Paul also (Gal 3:17) says that it was 430 years from the time when the promise was given to Abraham to the time when the Law was given on Mount Sinai. The Samaritan Pentateuch also says (Ex 12:40) that the "dwelling of the sons of Israel, and of their fathers, which they dwelt "in the land of Canaan," and in the land of Egypt, was four hundred and thirty years."8

Regarding Genesis 15, Barnes stated that the 430 years began at the birth of Isaac.9 Clarke quoted another author who numbered the 430 years from the time Ishmael and Isaac experienced conflict.10 On Galatians 3:17, Clarke wrote, "...the law was given 430 years after the covenant with Abraham..."11

A third solution to the difference between 400 and 430 years respecting the duration of the Israelites in Egypt has to do with variations in ancient manuscripts to these accounts. This question revolves around whether the Greek Old Testament or the Hebrew Old Testament contains the correct numerical reference, as they do not concur. However, the Samaritan Pentateuch concurs with the Greek Septuagint (Old Testament translation into Greek). More than merely a difference in numbers, the Septuagint and Samaritan Pentateuch record Exodus 12:40 differently, to include within the 430 years more than merely the time spent in Egypt.

"Now the sojourning of the children of Israel, and of their fathers, which they sojourned in the land of Canaan and in the land of Egypt, was 430 years." This same sum is given by Paul, Gal 3:17, who reckons from the promise made to Abraham, when God commanded him to go to Canaan, to the giving of the law, which soon followed the departure from Egypt; and this chronology of the apostle is concordant with the Samaritan Pentateuch, which, by preserving the two passages, they and their fathers, and in the land of Canaan, which are lost out of the present copies of the Hebrew text, has rescued this passage from all obscurity and contradiction. It may be necessary to observe that the Alexandrian copy of the Septuagint has the same reading as that in the Samaritan. The Samaritan Pentateuch is allowed by many learned men to exhibit the most correct copy of the five books of Moses; and the Alexandrian copy of the Septuagint must also be allowed to be one of the most authentic as well as most ancient copies of this version which we possess. (emphasis added, ler)12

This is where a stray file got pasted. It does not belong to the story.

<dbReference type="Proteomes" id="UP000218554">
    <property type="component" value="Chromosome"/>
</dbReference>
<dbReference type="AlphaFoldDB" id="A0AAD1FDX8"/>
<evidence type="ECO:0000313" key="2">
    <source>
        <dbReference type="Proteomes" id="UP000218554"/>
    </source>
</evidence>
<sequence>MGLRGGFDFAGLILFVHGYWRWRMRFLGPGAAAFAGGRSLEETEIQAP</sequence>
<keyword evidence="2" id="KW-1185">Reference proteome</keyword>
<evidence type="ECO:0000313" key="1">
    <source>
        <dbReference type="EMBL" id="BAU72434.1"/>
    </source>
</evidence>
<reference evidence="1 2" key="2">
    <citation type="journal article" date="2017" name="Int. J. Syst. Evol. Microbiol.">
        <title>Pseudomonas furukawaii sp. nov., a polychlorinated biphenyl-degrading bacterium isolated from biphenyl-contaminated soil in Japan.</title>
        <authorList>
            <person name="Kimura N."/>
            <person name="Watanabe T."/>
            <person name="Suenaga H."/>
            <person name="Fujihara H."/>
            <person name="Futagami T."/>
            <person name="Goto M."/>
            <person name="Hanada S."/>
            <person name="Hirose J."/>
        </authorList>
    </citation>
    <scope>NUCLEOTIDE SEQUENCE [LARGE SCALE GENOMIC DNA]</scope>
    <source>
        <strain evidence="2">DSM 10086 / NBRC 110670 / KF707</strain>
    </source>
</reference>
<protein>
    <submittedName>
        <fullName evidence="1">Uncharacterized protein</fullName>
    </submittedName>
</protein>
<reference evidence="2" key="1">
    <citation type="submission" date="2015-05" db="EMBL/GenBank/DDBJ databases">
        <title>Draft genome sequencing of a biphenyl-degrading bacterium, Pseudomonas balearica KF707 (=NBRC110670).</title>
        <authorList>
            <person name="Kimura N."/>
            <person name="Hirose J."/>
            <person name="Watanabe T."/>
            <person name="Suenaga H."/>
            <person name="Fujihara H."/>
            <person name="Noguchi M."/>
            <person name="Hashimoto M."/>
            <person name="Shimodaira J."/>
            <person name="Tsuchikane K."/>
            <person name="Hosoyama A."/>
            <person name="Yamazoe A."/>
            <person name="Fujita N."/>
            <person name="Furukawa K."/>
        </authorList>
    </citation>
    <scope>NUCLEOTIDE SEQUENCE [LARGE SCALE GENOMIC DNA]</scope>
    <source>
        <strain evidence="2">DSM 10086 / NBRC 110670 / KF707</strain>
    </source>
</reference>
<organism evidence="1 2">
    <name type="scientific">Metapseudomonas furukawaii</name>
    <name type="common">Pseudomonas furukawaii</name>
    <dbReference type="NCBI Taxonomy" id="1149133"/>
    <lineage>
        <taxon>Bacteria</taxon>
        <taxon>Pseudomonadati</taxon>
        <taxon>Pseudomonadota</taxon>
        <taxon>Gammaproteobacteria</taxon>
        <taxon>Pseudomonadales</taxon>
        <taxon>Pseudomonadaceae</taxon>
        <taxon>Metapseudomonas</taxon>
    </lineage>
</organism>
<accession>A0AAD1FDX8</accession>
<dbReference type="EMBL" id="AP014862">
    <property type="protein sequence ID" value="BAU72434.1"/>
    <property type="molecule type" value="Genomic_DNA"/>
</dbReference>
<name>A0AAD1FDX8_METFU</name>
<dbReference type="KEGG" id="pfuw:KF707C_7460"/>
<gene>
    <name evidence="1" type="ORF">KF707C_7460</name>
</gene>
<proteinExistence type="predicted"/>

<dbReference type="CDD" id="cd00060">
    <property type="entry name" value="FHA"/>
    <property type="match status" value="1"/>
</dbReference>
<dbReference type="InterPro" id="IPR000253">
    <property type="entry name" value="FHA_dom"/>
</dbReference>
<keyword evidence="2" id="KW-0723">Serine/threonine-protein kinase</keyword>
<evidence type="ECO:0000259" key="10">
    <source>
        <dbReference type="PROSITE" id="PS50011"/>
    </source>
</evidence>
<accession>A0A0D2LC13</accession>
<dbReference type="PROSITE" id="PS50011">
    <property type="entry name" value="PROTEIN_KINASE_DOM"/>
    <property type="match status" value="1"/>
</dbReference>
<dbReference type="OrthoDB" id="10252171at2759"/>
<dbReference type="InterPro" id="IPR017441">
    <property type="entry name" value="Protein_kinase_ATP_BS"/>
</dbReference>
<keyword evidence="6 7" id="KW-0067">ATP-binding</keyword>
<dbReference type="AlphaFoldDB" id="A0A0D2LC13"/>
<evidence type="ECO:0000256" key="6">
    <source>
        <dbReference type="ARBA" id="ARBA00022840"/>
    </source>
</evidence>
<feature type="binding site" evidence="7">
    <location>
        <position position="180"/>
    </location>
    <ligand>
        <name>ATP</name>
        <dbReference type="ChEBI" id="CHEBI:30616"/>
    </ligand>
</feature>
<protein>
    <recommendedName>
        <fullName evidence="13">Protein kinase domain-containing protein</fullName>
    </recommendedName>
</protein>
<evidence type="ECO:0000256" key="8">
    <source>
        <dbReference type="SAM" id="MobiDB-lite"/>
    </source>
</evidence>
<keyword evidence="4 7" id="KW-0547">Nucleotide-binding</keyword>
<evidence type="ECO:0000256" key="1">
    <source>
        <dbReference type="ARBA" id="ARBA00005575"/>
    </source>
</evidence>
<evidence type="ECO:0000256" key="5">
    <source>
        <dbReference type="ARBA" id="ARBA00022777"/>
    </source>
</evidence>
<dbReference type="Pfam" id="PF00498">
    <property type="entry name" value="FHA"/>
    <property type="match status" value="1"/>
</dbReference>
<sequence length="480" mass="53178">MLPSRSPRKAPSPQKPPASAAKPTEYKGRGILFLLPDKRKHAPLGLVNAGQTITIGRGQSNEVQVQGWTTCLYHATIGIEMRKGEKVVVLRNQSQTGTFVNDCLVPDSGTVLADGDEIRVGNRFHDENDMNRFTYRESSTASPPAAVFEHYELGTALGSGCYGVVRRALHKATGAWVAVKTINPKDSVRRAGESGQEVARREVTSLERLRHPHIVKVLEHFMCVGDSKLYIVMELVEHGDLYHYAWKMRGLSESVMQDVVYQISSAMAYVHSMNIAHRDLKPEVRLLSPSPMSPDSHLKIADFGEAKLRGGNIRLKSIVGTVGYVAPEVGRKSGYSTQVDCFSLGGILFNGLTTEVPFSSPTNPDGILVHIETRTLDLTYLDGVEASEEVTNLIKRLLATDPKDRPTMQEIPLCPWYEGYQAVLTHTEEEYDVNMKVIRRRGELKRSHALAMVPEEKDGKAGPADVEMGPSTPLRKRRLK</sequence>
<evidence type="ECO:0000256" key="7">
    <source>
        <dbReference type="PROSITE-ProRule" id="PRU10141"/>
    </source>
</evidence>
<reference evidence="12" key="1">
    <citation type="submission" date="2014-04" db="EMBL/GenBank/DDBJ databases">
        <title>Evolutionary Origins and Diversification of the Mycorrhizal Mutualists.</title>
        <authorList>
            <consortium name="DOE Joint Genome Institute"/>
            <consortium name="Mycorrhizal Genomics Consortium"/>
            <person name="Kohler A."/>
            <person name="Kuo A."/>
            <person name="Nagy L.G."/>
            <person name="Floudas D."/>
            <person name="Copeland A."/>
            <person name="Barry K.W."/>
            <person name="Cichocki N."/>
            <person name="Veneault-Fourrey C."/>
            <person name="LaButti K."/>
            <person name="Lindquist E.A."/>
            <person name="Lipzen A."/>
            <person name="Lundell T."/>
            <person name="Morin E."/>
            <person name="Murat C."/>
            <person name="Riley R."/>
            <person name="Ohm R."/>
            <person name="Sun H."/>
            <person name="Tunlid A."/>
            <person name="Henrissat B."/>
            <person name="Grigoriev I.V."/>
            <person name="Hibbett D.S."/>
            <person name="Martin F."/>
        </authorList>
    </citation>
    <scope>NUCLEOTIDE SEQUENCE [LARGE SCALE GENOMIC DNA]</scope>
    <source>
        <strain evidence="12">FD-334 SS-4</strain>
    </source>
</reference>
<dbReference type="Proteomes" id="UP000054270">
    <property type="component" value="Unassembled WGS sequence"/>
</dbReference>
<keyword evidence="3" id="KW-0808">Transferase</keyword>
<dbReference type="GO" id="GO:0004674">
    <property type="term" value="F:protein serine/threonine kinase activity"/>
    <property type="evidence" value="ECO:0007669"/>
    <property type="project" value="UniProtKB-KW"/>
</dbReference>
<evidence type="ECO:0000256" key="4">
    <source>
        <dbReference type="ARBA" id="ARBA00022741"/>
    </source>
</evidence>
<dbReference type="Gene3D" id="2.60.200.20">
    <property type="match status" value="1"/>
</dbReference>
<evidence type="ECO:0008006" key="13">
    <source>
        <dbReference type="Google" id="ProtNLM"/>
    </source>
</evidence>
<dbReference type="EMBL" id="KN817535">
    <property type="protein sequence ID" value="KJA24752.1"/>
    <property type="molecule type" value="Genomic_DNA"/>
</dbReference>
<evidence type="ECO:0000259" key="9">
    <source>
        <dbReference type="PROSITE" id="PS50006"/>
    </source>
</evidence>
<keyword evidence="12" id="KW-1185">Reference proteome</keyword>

Consequently, some Bible students suppose up to 215 years of the 430 years cited in the Bible occurred before Joseph's family entered Egypt and 215 years transpired afterward. There is not unanimity, though, on the number of years spent in Egypt, during which a multitude of descendants of those few who initially settled in Goshen grew.13 See also Barnes and Clarke for various calculations respecting time spent prior to Egyptian habitation and time spent in Egypt within the 430 years.

Irrespective of which plausible solution one embraces (or the combination of more than one, or a plausible argument not here noted), the Bible critic is not on solid ground if he cites the 400 years versus the 430 years variation in Genesis 15:13, Exodus 12:40-41, Acts 7:6 and Galatians 3:17. Coffman, regarding Acts 7:5ff, summarizes the foregoing in my reply to the question posed.

This is one of the pseudocons!  Exodus 12:40,41 gives the time as 430 years; but "The four hundred years is a round number as in Genesis 15:13."<7> Also, there were two ways of counting the "sojourning," these being (1) from the call of Abraham to the Exodus which was 430 years, and (2) from the birth of Isaac to the Exodus which was 400 years.<8>  The bicentennial of the United States may be counted either from the Declaration of Independence, or from the ratification of the constitution.  It is ridiculous to make anything out of such so-called discrepancies as these."14

Finally, irrespective of whether one adopts the 400 years or the 430 years, the reason for which the reference is made at all is not harmed. It may not be possible to know certainly regarding which of the theories is correct, for there are weighty arguments both in support and in opposition to each.15 What the respective contexts teach about prophecy and fulfillment as well as the successive covenants of God, the culmination of which is human redemption through Christ, is the point not to be missed and in which the child of God can have great reassurance that God seeks our eternal abode with him in heaven (2 Peter 3:9-13).Image


1 The Wycliffe Bible Commentary, Electronic Database. Copyright (c) 1962 by Moody Press

2 Adam Clarke's Commentary, Electronic Database. Copyright (c) 1996 by Biblesoft

3 Keil & Delitzsch Commentary on the Old Testament: New Updated Edition, Electronic Database. Copyright (c) 1996 by Hendrickson Publishers, Inc.

4 James Burton Coffman, Bible Study Library, ACU Press, 1999.

5 Don Earl Boatman, Guidance from Galatians, College Press, Joplin, Missouri, Copyright 1961, page 85.

6 Barnes' Notes, Electronic Database. Copyright (c) 1997 by Biblesoft.

7 Matthew Henry's Commentary on the Whole Bible: New Modern Edition, Electronic Database. Copyright (c) 1991 by Hendrickson Publishers, Inc.

8 Barnes'

9 Barnes'

10 Clarke's

11 Clarke's

12 Clarke's

13 Wilbur Fields, Exploring Exodus, College Press, Joplin, Missouri.

14 Coffman.

15 John W. Haley, An Examination of the Alleged Discrepancies of the Bible, (Nashville, TN: Gospel Advocate Co.) 1951, pp. 418-420.